UNITED NATIONS (AP) — The U.N. Security Council discussed North Korea's latest test of an underwater-launched ballistic missile Tuesday and its European members urged Pyongyang to abandon all weapons of mass destruction and engage in "meaningful negotiations" with the United States.
The Europeans read a joint statement after the closed meeting condemning the Oct. 3 test and a series of short-range ballistic missile launches in the previous weeks.
The statement called the launches "provocative actions" that are "in clear violation of U.N. Security Council resolutions," which ban ballistic missile launches.
The Europeans urged North Korea "to engage in good faith in meaningful negotiations with the United States, and to take concrete steps with a view to abandoning all weapons of mass destruction and ballistic missile programs in a complete, verifiable and irreversible manner."
"There is no other way to achieve security and stability on the Korean Peninsula and in the region," they said.
The council meeting was called by France, Germany and the United Kingdom. Council members Belgium and Poland joined in supporting the statement along with Estonia, which will join the council in January.
Germany's U.N. Ambassador Christoph Heusgen, asked about the reaction of the 10 other council members at the closed meeting, said: "There was actually unanimity around the table, and very critical on what has been done by the North Koreans."
"But everybody also expressed hope that these negotiations which started in Stockholm would restart," he told The Associated Press.
"There are always nuances," Heusgen said. "I have not seen a Russian delegate say 100 percent he agrees with what the Americans have said, but taking this into consideration, there was a common line around the (council) table."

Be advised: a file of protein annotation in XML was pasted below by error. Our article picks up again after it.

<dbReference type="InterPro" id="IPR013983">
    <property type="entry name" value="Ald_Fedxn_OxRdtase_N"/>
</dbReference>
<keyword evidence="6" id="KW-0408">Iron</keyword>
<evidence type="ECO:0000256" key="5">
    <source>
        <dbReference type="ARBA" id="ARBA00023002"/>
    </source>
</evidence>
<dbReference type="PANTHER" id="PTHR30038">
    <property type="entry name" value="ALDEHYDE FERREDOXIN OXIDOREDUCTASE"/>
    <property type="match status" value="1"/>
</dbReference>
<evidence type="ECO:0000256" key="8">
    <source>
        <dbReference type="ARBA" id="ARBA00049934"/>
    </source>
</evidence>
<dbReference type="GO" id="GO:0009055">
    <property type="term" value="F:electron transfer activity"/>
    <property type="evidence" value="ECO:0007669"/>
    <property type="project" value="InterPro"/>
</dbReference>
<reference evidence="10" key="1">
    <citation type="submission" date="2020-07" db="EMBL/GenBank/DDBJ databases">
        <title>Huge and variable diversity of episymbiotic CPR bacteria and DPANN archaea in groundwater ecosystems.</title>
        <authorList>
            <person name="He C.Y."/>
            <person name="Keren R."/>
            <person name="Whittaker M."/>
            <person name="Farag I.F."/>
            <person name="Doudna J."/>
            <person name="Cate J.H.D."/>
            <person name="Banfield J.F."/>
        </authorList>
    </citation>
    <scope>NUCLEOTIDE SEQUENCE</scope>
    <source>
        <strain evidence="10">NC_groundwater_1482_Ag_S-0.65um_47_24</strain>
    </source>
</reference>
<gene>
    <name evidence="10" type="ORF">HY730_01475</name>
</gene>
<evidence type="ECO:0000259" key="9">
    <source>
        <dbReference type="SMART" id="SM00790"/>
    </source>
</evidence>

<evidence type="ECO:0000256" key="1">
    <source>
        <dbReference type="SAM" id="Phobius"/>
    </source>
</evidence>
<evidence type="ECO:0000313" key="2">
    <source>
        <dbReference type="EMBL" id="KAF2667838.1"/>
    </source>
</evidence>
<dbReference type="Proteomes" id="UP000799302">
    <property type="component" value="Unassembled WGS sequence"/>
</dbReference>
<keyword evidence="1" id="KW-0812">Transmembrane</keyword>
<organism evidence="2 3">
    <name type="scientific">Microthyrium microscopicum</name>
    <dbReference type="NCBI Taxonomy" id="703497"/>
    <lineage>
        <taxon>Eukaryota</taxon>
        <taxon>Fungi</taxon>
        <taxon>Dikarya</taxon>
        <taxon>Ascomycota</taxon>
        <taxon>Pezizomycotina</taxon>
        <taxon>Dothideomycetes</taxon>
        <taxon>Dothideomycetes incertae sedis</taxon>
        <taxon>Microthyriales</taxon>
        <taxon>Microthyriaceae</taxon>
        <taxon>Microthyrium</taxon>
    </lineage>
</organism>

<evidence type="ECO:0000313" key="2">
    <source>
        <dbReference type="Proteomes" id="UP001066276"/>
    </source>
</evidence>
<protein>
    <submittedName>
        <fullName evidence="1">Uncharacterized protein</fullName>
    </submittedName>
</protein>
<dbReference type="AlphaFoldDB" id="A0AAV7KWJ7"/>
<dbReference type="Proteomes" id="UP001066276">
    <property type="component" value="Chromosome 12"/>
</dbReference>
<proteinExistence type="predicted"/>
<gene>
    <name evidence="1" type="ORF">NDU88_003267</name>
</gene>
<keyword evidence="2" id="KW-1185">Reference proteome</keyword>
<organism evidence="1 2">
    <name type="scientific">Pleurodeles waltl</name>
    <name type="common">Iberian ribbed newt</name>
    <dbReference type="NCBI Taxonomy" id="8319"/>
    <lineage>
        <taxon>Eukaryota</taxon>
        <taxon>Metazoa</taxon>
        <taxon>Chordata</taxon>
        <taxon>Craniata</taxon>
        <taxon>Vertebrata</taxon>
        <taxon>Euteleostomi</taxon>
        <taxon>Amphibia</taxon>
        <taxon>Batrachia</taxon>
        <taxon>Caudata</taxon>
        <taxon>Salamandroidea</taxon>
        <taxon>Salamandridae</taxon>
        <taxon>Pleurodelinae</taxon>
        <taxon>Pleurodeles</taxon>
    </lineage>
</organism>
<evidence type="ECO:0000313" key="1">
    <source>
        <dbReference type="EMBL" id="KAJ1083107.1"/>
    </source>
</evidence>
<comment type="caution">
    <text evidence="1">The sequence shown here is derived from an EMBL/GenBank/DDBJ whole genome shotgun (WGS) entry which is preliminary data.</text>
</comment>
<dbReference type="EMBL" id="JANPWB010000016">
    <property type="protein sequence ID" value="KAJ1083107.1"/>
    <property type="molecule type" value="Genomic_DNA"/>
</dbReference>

North Korea's U.N. Ambassador Kim Song denounced the meeting in advance, calling it "dangerous" and telling several journalists on Monday that it will increase "our desire to defend our sovereignty."
He said the United States is "behind the impure moves" of the three countries that called the meeting, saying it would not take place without the consent of the Trump administration.
The council meeting follows weekend discussions between senior U.S. and North Korean officials in Stockholm that broke down amid acrimony.
The talks were the first since the second summit between President Donald Trump and North Korean leader Kim Jong Un collapsed in Vietnam in February due to squabbling over how much sanctions relief should be given to the North in return for dismantling its main nuclear complex.
Pyongyang's chief nuclear negotiator Kim Myong Gil told reporters at Beijing's airport on his way home Monday that "whether or not there are further talks will depend on the U.S." He described talks with his U.S. counterpart, Stephen Biegun, on Saturday as "very bad and sickening," and stressed that the U.S .had "not presented any new initiative."
Ambassador Kim, the U.N. envoy, stressed the timing of the Security Council meeting, which he called "very important."
He said no matter what the United Kingdom, France and Germany pursue, "we will never tolerate this dangerous attempt" and will never sit idly by against those taking issue with what he repeatedly called "our defensive measures."